MOSCOW — A political battle is raging in Russian cyberspace.
Opposition parties and independent media say murky forces have committed vast resources to hacking and crippling their Web sites in attacks similar to those that hit tech-savvy Estonia as the Baltic nation sparred with Russia over a Soviet war memorial.
While they offer no proof, the groups all point the finger at the Kremlin, calling the electronic siege an attempt to stifle Russia's last source of free, unfiltered information.
The victims, who range from liberal democrats to ultranationalists, contend that their hacker adversaries hope to harass the opposition with the approach of parliamentary elections in December and presidential elections next March.
Some independent specialists agree.
"A huge information war awaits Russia before the elections," said Oleg Panfilov of the Center for Journalism in Extreme Situations.
The groups claim the attackers use vast, online networks of computers infected with malicious software — whose owners probably aren't aware they are involved — to paralyze or erase targeted Web sites.
Stanislav Belkovsky, a political analyst thought to have close ties to Kremlin insiders, said a senior associate of President Vladimir Putin is leading the electronic assault. The government denies it and insists it has nothing to do with the onslaught. The Kremlin said hackers could easily forge Internet Protocol addresses registered to government offices.
Mr. Belkovsky, founder of the Moscow-based National Strategy Institute, said the Kremlin is upset that it was unable to control the political content of online media. "The Kremlin can't just tell their editors to remove an unwanted publication," he said.
The attacks are similar to assaults — sometimes a million computers strong — unleashed in April and early May against Web sites in Estonia. Officials there say waves of attacks crashed dozens of government, corporate and media Web sites in one of Europe's most wired societies.
The electronic warfare included computer-generated spam and so-called Distributed Denial-of-Service (DDoS) attacks. It erupted during violent protests by ethnic Russians against the decision to move a Soviet-era Red Army monument out of downtown Tallinn, the Estonian capital.
The DDoS attacks involve a flood of computers all trying to connect to a single site at the same time, overwhelming the computer server that handles the traffic. Estonian authorities claimed they traced the attacks to Kremlin IP addresses.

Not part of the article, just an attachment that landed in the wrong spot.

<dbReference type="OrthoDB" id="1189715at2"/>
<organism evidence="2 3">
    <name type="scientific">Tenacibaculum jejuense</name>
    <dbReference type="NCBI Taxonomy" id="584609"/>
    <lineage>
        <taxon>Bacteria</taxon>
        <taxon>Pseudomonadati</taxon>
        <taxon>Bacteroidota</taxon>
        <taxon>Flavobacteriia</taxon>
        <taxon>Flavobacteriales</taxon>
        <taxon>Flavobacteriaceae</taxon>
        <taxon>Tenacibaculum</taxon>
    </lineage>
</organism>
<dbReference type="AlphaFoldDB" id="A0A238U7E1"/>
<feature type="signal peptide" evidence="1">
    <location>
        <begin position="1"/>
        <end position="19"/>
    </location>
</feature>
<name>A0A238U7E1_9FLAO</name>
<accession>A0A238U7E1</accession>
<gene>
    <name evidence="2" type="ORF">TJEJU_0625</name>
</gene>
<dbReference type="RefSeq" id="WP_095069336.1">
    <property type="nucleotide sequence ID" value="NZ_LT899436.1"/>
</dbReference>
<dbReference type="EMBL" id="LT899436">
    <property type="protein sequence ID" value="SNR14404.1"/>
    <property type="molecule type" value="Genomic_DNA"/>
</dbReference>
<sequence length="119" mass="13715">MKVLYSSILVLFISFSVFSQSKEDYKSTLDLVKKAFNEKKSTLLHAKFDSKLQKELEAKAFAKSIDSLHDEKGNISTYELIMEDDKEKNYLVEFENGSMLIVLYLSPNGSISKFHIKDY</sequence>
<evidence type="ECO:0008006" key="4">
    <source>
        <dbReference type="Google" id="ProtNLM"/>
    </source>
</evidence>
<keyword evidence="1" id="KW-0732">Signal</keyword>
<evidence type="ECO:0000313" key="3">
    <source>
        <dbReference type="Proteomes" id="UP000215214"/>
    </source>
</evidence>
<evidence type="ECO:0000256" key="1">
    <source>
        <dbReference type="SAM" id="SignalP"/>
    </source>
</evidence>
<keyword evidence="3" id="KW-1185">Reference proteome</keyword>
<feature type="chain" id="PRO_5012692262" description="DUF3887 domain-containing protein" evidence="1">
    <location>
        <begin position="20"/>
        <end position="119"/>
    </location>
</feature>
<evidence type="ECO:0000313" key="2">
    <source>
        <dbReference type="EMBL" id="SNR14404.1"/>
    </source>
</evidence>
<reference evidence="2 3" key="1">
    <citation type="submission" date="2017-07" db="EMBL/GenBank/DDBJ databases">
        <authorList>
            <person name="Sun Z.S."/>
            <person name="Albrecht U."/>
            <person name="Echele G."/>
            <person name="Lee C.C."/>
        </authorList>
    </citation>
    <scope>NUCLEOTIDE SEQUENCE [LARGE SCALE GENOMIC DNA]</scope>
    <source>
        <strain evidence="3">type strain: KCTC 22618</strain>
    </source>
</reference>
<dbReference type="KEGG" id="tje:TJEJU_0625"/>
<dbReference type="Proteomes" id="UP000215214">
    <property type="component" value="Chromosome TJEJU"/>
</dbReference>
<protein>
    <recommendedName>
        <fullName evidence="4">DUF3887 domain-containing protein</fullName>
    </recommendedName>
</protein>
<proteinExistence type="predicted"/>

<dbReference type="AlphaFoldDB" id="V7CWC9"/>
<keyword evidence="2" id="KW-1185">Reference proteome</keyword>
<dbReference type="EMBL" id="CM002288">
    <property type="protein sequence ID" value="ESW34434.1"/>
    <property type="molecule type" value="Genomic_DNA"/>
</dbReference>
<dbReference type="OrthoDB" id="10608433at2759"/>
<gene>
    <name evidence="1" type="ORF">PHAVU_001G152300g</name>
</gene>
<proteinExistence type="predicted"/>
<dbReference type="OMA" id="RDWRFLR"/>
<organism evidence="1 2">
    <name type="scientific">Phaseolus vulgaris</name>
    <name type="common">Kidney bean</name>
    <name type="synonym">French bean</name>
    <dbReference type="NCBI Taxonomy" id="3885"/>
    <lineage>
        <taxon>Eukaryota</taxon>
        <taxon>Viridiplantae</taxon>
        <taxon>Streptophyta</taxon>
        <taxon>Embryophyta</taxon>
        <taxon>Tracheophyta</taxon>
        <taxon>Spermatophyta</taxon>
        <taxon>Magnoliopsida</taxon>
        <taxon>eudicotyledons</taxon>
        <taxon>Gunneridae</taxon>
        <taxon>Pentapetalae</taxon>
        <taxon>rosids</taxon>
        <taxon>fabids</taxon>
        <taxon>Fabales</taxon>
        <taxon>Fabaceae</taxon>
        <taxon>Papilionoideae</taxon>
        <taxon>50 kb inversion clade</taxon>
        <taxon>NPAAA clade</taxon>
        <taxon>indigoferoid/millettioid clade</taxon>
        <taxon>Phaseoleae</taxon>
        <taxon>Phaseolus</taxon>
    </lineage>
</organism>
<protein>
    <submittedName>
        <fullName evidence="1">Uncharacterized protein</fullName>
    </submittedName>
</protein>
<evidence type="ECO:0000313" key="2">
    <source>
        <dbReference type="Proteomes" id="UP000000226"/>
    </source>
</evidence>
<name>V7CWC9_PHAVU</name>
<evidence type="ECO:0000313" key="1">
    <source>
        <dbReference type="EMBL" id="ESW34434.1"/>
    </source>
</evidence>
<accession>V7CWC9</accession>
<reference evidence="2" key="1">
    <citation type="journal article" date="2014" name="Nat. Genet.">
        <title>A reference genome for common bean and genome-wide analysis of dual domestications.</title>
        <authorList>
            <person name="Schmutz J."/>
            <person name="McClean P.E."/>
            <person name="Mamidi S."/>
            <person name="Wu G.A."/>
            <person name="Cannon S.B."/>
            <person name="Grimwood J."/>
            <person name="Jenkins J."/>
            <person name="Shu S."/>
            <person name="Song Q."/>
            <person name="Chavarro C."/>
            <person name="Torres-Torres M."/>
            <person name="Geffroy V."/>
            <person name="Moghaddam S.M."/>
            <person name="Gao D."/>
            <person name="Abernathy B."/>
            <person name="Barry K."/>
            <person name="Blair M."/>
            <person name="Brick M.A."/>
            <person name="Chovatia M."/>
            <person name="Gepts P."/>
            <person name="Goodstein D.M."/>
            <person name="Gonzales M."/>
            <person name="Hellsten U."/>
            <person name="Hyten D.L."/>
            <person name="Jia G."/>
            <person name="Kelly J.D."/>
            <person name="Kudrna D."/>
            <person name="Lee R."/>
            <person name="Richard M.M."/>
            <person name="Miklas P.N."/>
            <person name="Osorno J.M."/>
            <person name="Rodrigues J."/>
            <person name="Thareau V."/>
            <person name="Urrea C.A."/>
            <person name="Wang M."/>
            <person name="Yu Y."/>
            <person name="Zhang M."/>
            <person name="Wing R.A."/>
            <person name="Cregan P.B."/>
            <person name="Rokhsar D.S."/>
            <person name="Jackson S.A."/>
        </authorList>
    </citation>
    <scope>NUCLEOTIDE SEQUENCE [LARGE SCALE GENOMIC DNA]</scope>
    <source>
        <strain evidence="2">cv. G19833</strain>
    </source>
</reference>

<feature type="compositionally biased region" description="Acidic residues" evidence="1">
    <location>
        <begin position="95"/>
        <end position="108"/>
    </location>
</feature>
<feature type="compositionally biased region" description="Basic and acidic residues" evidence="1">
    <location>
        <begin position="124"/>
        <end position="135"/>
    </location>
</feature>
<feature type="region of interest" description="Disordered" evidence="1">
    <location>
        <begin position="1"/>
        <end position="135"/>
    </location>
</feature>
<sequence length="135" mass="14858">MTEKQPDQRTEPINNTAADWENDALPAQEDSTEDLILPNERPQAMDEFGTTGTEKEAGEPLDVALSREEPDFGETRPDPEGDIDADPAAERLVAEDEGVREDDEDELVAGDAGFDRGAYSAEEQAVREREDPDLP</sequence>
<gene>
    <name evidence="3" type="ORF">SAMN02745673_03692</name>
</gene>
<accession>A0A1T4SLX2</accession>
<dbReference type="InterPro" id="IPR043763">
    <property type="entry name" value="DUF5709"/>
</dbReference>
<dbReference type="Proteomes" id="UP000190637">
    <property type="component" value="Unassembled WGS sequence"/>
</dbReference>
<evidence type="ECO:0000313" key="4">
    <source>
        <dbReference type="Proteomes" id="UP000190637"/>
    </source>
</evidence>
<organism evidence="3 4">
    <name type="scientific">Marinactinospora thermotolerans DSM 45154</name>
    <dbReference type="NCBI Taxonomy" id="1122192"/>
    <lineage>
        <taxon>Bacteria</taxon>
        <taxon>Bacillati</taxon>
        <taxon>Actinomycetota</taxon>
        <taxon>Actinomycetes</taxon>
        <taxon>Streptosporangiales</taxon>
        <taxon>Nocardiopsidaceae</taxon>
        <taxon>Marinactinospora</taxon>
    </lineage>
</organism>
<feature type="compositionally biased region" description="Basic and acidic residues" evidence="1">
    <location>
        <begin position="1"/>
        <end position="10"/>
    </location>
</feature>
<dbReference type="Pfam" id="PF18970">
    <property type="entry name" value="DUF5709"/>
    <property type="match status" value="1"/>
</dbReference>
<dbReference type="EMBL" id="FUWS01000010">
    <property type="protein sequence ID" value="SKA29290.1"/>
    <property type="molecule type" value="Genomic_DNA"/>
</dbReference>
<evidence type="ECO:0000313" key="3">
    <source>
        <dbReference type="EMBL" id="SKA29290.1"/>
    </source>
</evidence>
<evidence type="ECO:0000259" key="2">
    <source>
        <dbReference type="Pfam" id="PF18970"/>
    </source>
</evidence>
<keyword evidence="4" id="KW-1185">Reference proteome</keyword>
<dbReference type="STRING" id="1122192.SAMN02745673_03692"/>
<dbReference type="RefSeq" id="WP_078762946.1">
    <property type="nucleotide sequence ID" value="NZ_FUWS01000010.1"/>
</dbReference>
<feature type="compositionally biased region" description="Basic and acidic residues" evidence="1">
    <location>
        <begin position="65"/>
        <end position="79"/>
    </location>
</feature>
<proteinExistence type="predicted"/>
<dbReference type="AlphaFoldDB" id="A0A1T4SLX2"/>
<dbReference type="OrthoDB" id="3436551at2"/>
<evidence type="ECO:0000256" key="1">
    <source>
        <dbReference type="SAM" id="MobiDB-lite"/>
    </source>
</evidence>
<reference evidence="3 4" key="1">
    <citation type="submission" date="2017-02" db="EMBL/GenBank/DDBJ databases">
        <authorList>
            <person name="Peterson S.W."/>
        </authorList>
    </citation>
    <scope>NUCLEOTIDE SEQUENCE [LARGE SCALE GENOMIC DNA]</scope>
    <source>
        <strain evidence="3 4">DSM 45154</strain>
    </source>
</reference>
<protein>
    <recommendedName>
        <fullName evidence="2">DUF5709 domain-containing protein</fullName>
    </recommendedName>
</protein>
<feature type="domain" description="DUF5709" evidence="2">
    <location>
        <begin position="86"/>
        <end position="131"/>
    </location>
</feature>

Outside specialists say blocking this type of Web assault is difficult or impossible because the host server has no way of distinguishing between legitimate and bogus requests for access.
"It doesn't matter if the Web site itself has a lot of protection," said Hari Balakrishnan, a computer science professor at the Massachusetts Institute of Technology. "People are not breaking into it. People are just making requests of it."
Government security services have long been suspected of engaging in hacking. In 1999, an unidentified hacker in Moscow penetrated U.S. Defense Department computers for more than a year, copying classified naval codes and data on missile-guidance systems. The Kremlin denied involvement.
The Chinese government is suspected of using the Web to break into computers at the Defense Department and other U.S. agencies between 2003 and 2005, in what was dubbed Operation Titan Rain. Since 2001, Chinese "hacktivists" have organized attacks on and defaced U.S. Web sites to oppose what they call the imperialism of the United States and Japan.
China set up an extensive surveillance system to prevent its citizens from accessing online materials considered obscene or politically subversive. Russia does not filter or block Web sites, and the Internet plays a critical role as the only form of mass media over which the government has no control.